Raper v. BerrierAnnotate this Case
97 S.E.2d 782 (1957)
246 N.C. 193
James Edison RAPER v. J. C. BERRIER and Sadie Berrier.
Supreme Court of North Carolina.
May 1, 1957.
*783 Charles W. Mauze, Lexington, Cooley & May, Nashville, by Hubert E. May, Nashville, for petitioner, appellant.
DeLapp & Ward, Lexington, for respondents, appellees.
The petitioner assigns as error the findings of fact made by the trial court and its failure to find facts as requested. The findings actually made are supported by the evidence. They cover all essential features of the case and are sufficient to sustain the order awarding custody to the respondents. 53 Am.Jur., 789; Holmes v. Sanders, N.C., 97 S.E.2d 683; In re Gibbons, 245 N.C. 24, 95 S.E.2d 85; Reid v. Johnston, 241 N.C. 201, 85 S.E.2d 114.
Assignment No. 35 relates to the following part of the court's order: "Evidence having been offered by both the parties and arguments having been made by the attorneys for both parties, and the Court having conferred with Judith Ann Raper, the minor child involved in this proceeding in its chambers in the absence of counsel for petitioner and respondents and in the absence of the parties to this proceeding and no one else being present, the court finds the following facts," etc.
Did the court commit error in conferring with Judith Ann Raper in the absence of parties and counsel during the pendency of the proceeding? Her affidavit was before the court and the findings show that great weight was attached to her views and feelings, and properly so. However, *784 in a court proceeding all parties are entitled to be present at all of its stages so that they may hear and refute if they can. In the Gibbons case the court conferred with the child whose custody was at issue and with others in the absence of parties and counsel. This Court held [245 N.C. 24, 95 S.E.2d 88]: "The court committed error in receiving testimony from witnesses without affording petitioner an opportunity to be present and know what evidence was offered." It is true witnesses other than the child were examined in the Gibbons case, but the error was not in the number but in the fact that any witness was so examined. While we recognize that in many instances it may be helpful for the court to talk to the child whose welfare is so vitally affected by the decision, yet the tradition of our courts is that their hearings shall be open. The Constitution of North Carolina so provides. Article I, Section 35. The public, and especially the parties are entitled to see and hear what goes on in the courts. Biddix v. Rex Mills, Inc., 237 N.C. 660, 75 S.E.2d 777; In re Estate of Edwards, 234 N.C. 202, 66 S.E.2d 675; State v. Gordon, 225 N.C. 241, 34 S.E.2d 414; Citizens Bank & Trust Co. v. Reid Motor Co., 216 N.C. 432, 5 S.E.2d 318. That courts are open is one of the sources of their greatest strength. There is no suggestion that the able and conscientious judge was improperly influenced by the private interview but the petitioner's right to hear all that was offered in his case must not be denied him. In re Gibbons, supra, and cases there cited; Carter v. Kubler, 320 U.S. 243, 64 S. Ct. 1, 88 L. Ed. 26; Interstate Commerce Commission v. Louisville & N. R. Co., 227 U.S. 88, 33 S. Ct. 185, 57 L. Ed. 431.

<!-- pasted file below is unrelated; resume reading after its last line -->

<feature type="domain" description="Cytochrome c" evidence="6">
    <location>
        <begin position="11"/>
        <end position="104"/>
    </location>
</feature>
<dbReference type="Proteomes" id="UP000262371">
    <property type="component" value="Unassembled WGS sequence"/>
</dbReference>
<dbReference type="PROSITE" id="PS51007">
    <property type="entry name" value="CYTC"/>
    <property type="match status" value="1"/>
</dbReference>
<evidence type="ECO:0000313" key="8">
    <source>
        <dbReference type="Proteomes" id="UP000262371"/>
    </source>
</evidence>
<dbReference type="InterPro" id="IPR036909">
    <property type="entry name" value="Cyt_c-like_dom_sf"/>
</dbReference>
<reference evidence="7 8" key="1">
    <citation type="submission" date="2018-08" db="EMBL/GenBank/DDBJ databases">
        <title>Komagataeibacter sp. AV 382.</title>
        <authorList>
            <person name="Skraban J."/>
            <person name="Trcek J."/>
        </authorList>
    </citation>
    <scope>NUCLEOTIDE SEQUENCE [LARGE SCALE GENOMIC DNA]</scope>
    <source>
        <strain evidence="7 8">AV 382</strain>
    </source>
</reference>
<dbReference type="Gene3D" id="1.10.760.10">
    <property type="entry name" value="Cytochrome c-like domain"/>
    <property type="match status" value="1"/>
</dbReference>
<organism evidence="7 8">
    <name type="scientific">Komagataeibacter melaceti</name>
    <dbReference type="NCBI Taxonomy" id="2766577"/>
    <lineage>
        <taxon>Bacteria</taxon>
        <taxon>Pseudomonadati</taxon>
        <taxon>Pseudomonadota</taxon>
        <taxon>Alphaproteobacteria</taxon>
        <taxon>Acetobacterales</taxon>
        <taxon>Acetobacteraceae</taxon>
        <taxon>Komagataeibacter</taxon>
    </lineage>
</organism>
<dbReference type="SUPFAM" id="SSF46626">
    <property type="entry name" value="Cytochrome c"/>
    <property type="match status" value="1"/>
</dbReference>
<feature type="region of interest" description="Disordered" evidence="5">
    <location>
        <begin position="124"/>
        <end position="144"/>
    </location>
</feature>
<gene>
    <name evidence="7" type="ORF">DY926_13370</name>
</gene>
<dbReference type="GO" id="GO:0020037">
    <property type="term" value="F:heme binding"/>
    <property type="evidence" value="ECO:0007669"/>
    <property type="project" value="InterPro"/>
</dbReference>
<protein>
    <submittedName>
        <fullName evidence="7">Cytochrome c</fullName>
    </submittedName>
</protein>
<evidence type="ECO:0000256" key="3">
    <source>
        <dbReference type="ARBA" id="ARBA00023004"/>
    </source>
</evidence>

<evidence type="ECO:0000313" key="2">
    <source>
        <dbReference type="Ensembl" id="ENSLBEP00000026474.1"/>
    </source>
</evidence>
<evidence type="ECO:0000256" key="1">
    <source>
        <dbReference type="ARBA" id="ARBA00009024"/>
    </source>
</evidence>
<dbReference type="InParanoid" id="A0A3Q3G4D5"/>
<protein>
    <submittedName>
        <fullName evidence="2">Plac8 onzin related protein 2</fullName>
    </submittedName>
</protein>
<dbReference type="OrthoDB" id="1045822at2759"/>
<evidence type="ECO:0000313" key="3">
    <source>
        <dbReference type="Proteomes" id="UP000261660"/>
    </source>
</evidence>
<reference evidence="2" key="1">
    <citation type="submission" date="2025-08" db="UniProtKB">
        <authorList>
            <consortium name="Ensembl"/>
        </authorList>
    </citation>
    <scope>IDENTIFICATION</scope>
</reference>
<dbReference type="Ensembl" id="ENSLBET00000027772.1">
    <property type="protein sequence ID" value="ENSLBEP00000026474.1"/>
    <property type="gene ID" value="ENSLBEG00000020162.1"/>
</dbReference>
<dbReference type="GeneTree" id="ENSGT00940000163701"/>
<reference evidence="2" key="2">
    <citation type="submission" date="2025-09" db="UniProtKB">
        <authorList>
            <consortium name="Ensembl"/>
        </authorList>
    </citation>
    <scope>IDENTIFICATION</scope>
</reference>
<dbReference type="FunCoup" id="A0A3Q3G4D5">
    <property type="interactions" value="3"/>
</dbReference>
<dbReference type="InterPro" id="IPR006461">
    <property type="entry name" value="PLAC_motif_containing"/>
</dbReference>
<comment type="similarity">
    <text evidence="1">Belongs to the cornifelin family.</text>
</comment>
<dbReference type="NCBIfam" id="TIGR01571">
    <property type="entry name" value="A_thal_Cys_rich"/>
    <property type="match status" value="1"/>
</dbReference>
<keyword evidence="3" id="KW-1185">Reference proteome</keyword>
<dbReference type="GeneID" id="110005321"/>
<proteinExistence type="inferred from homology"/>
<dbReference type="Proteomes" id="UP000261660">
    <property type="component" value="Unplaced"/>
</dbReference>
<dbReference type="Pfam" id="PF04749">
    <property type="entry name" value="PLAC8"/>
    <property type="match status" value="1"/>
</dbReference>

Without doubt the court may question a child in open court in a custody proceeding but it can do so privately only by consent of the parties. We are advertent to the fact that trial courts on occasion have held private conversations with children involved in custody hearings, Tyner v. Tyner, 206 N.C. 776, 175 S.E. 144; but the record in that case discloses that the interview conducted by Judge Alley was upon a prior hearing to determine temporary custody and not upon the final hearing from which the appeal came to this Court. In Tyner v. Tyner no exception was taken to the interview. No appeal was taken from the order awarding temporary custody. The private interview was not the subject of an assignment of error in Tyner v. Tyner. It was in the case of In re Gibbons, and it is on this appeal.
Respondents argue that the affidavit of Judith Ann Raper was read in evidence at the hearing and that the petitioner did not request an opportunity to cross-examine her; that he made no objection to the interview at the time and he should not be heard to object now. But evidently the court desired more information from the child than the affidavit disclosed, otherwise the interview would have been pointless. There is nothing in the record that indicates the petitioner consented to the private examination. Reference to it appears for the first time in the court's findings of fact. The petitioner duly excepted, preserved his exception by an assignment of error, and supported the assignment by argument both orally and in the brief. For the reasons indicated, the exception must be sustained and the case sent back to the Superior Court of Davidson County for re-hearing.
PARKER, J., dissents.